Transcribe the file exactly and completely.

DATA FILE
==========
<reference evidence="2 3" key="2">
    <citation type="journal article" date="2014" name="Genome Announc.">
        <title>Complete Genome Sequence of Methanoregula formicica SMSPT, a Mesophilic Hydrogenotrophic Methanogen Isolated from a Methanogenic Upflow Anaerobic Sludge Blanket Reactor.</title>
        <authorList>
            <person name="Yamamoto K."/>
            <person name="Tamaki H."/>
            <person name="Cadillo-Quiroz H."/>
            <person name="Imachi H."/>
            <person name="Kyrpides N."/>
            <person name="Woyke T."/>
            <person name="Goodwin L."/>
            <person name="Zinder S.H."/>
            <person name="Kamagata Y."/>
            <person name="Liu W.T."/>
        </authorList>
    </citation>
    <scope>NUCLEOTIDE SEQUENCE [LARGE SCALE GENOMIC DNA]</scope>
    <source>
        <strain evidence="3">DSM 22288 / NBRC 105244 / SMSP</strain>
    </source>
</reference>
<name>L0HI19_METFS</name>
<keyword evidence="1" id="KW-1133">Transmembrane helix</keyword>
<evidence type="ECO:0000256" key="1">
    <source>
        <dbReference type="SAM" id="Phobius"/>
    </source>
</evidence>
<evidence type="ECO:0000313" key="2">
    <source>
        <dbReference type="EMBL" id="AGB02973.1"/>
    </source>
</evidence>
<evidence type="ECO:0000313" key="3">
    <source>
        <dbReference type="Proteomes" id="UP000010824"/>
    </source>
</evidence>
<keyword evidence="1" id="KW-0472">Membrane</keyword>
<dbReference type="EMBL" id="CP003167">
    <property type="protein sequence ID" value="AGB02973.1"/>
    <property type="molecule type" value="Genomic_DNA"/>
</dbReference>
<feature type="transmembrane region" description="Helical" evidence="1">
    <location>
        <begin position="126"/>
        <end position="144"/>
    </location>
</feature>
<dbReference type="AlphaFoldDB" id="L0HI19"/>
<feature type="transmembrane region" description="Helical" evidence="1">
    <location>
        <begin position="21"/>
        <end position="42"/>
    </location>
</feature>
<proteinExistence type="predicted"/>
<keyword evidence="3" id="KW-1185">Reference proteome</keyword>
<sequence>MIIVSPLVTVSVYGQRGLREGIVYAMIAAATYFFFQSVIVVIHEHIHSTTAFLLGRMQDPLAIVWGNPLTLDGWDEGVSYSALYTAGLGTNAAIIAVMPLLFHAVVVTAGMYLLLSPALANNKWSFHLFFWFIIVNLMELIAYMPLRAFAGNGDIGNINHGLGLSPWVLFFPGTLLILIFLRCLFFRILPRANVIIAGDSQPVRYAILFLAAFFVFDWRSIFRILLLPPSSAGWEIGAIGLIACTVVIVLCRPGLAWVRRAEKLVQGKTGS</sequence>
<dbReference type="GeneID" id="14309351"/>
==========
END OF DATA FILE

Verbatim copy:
<reference evidence="2 3" key="2">
    <citation type="journal article" date="2014" name="Genome Announc.">
        <title>Complete Genome Sequence of Methanoregula formicica SMSPT, a Mesophilic Hydrogenotrophic Methanogen Isolated from a Methanogenic Upflow Anaerobic Sludge Blanket Reactor.</title>
        <authorList>
            <person name="Yamamoto K."/>
            <person name="Tamaki H."/>
            <person name="Cadillo-Quiroz H."/>
            <person name="Imachi H."/>
            <person name="Kyrpides N."/>
            <person name="Woyke T."/>
            <person name="Goodwin L."/>
            <person name="Zinder S.H."/>
            <person name="Kamagata Y."/>
            <person name="Liu W.T."/>
        </authorList>
    </citation>
    <scope>NUCLEOTIDE SEQUENCE [LARGE SCALE GENOMIC DNA]</scope>
    <source>
        <strain evidence="3">DSM 22288 / NBRC 105244 / SMSP</strain>
    </source>
</reference>
<name>L0HI19_METFS</name>
<keyword evidence="1" id="KW-1133">Transmembrane helix</keyword>
<evidence type="ECO:0000256" key="1">
    <source>
        <dbReference type="SAM" id="Phobius"/>
    </source>
</evidence>
<evidence type="ECO:0000313" key="2">
    <source>
        <dbReference type="EMBL" id="AGB02973.1"/>
    </source>
</evidence>
<evidence type="ECO:0000313" key="3">
    <source>
        <dbReference type="Proteomes" id="UP000010824"/>
    </source>
</evidence>
<keyword evidence="1" id="KW-0472">Membrane</keyword>
<dbReference type="EMBL" id="CP003167">
    <property type="protein sequence ID" value="AGB02973.1"/>
    <property type="molecule type" value="Genomic_DNA"/>
</dbReference>
<feature type="transmembrane region" description="Helical" evidence="1">
    <location>
        <begin position="126"/>
        <end position="144"/>
    </location>
</feature>
<dbReference type="AlphaFoldDB" id="L0HI19"/>
<feature type="transmembrane region" description="Helical" evidence="1">
    <location>
        <begin position="21"/>
        <end position="42"/>
    </location>
</feature>
<proteinExistence type="predicted"/>
<keyword evidence="3" id="KW-1185">Reference proteome</keyword>
<sequence>MIIVSPLVTVSVYGQRGLREGIVYAMIAAATYFFFQSVIVVIHEHIHSTTAFLLGRMQDPLAIVWGNPLTLDGWDEGVSYSALYTAGLGTNAAIIAVMPLLFHAVVVTAGMYLLLSPALANNKWSFHLFFWFIIVNLMELIAYMPLRAFAGNGDIGNINHGLGLSPWVLFFPGTLLILIFLRCLFFRILPRANVIIAGDSQPVRYAILFLAAFFVFDWRSIFRILLLPPSSAGWEIGAIGLIACTVVIVLCRPGLAWVRRAEKLVQGKTGS</sequence>
<dbReference type="GeneID" id="14309351"/>